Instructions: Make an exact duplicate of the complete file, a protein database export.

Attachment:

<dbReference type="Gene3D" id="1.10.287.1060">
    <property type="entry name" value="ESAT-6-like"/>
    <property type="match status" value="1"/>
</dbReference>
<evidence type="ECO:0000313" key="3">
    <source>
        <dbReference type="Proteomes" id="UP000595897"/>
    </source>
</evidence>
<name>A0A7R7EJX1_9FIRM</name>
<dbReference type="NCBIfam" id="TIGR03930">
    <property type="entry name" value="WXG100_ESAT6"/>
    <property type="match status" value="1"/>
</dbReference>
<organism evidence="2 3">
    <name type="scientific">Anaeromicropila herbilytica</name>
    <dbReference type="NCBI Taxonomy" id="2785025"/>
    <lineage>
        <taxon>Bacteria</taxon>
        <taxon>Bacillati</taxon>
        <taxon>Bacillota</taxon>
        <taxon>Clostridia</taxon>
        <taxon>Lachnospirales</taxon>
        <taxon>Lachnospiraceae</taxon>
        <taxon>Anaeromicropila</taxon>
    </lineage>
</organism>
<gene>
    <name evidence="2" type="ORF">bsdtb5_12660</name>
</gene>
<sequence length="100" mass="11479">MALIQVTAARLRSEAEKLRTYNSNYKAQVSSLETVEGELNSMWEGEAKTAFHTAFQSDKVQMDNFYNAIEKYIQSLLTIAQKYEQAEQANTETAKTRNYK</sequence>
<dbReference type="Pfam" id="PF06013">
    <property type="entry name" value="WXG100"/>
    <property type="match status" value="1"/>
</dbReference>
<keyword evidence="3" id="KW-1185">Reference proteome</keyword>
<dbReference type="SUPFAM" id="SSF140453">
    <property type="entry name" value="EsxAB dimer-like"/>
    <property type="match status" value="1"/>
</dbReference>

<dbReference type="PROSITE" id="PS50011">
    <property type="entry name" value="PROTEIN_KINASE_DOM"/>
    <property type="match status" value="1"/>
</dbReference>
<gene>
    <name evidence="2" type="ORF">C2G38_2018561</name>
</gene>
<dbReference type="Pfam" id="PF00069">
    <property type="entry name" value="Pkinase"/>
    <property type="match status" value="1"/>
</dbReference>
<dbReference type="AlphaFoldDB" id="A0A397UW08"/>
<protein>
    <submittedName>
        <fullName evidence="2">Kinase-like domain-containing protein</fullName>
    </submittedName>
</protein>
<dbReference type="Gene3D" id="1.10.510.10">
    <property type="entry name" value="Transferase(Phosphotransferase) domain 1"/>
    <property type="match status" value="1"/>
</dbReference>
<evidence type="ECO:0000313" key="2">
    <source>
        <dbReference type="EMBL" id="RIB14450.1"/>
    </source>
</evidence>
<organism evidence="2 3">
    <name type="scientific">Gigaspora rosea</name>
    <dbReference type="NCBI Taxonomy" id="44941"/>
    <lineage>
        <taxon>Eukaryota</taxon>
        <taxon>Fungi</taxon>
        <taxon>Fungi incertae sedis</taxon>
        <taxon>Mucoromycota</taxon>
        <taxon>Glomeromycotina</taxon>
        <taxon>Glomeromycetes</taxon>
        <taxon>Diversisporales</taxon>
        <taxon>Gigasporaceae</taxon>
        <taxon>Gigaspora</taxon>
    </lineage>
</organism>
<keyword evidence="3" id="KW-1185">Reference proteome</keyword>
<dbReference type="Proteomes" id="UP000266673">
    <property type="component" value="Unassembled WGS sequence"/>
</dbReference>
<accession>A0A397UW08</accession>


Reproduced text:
<dbReference type="Gene3D" id="1.10.287.1060">
    <property type="entry name" value="ESAT-6-like"/>
    <property type="match status" value="1"/>
</dbReference>
<evidence type="ECO:0000313" key="3">
    <source>
        <dbReference type="Proteomes" id="UP000595897"/>
    </source>
</evidence>
<name>A0A7R7EJX1_9FIRM</name>
<dbReference type="NCBIfam" id="TIGR03930">
    <property type="entry name" value="WXG100_ESAT6"/>
    <property type="match status" value="1"/>
</dbReference>
<organism evidence="2 3">
    <name type="scientific">Anaeromicropila herbilytica</name>
    <dbReference type="NCBI Taxonomy" id="2785025"/>
    <lineage>
        <taxon>Bacteria</taxon>
        <taxon>Bacillati</taxon>
        <taxon>Bacillota</taxon>
        <taxon>Clostridia</taxon>
        <taxon>Lachnospirales</taxon>
        <taxon>Lachnospiraceae</taxon>
        <taxon>Anaeromicropila</taxon>
    </lineage>
</organism>
<gene>
    <name evidence="2" type="ORF">bsdtb5_12660</name>
</gene>
<sequence length="100" mass="11479">MALIQVTAARLRSEAEKLRTYNSNYKAQVSSLETVEGELNSMWEGEAKTAFHTAFQSDKVQMDNFYNAIEKYIQSLLTIAQKYEQAEQANTETAKTRNYK</sequence>
<dbReference type="Pfam" id="PF06013">
    <property type="entry name" value="WXG100"/>
    <property type="match status" value="1"/>
</dbReference>
<keyword evidence="3" id="KW-1185">Reference proteome</keyword>
<dbReference type="SUPFAM" id="SSF140453">
    <property type="entry name" value="EsxAB dimer-like"/>
    <property type="match status" value="1"/>
</dbReference>

<dbReference type="PROSITE" id="PS50011">
    <property type="entry name" value="PROTEIN_KINASE_DOM"/>
    <property type="match status" value="1"/>
</dbReference>
<gene>
    <name evidence="2" type="ORF">C2G38_2018561</name>
</gene>
<dbReference type="Pfam" id="PF00069">
    <property type="entry name" value="Pkinase"/>
    <property type="match status" value="1"/>
</dbReference>
<dbReference type="AlphaFoldDB" id="A0A397UW08"/>
<protein>
    <submittedName>
        <fullName evidence="2">Kinase-like domain-containing protein</fullName>
    </submittedName>
</protein>
<dbReference type="Gene3D" id="1.10.510.10">
    <property type="entry name" value="Transferase(Phosphotransferase) domain 1"/>
    <property type="match status" value="1"/>
</dbReference>
<evidence type="ECO:0000313" key="2">
    <source>
        <dbReference type="EMBL" id="RIB14450.1"/>
    </source>
</evidence>
<organism evidence="2 3">
    <name type="scientific">Gigaspora rosea</name>
    <dbReference type="NCBI Taxonomy" id="44941"/>
    <lineage>
        <taxon>Eukaryota</taxon>
        <taxon>Fungi</taxon>
        <taxon>Fungi incertae sedis</taxon>
        <taxon>Mucoromycota</taxon>
        <taxon>Glomeromycotina</taxon>
        <taxon>Glomeromycetes</taxon>
        <taxon>Diversisporales</taxon>
        <taxon>Gigasporaceae</taxon>
        <taxon>Gigaspora</taxon>
    </lineage>
</organism>
<keyword evidence="3" id="KW-1185">Reference proteome</keyword>
<dbReference type="Proteomes" id="UP000266673">
    <property type="component" value="Unassembled WGS sequence"/>
</dbReference>
<accession>A0A397UW08</accession>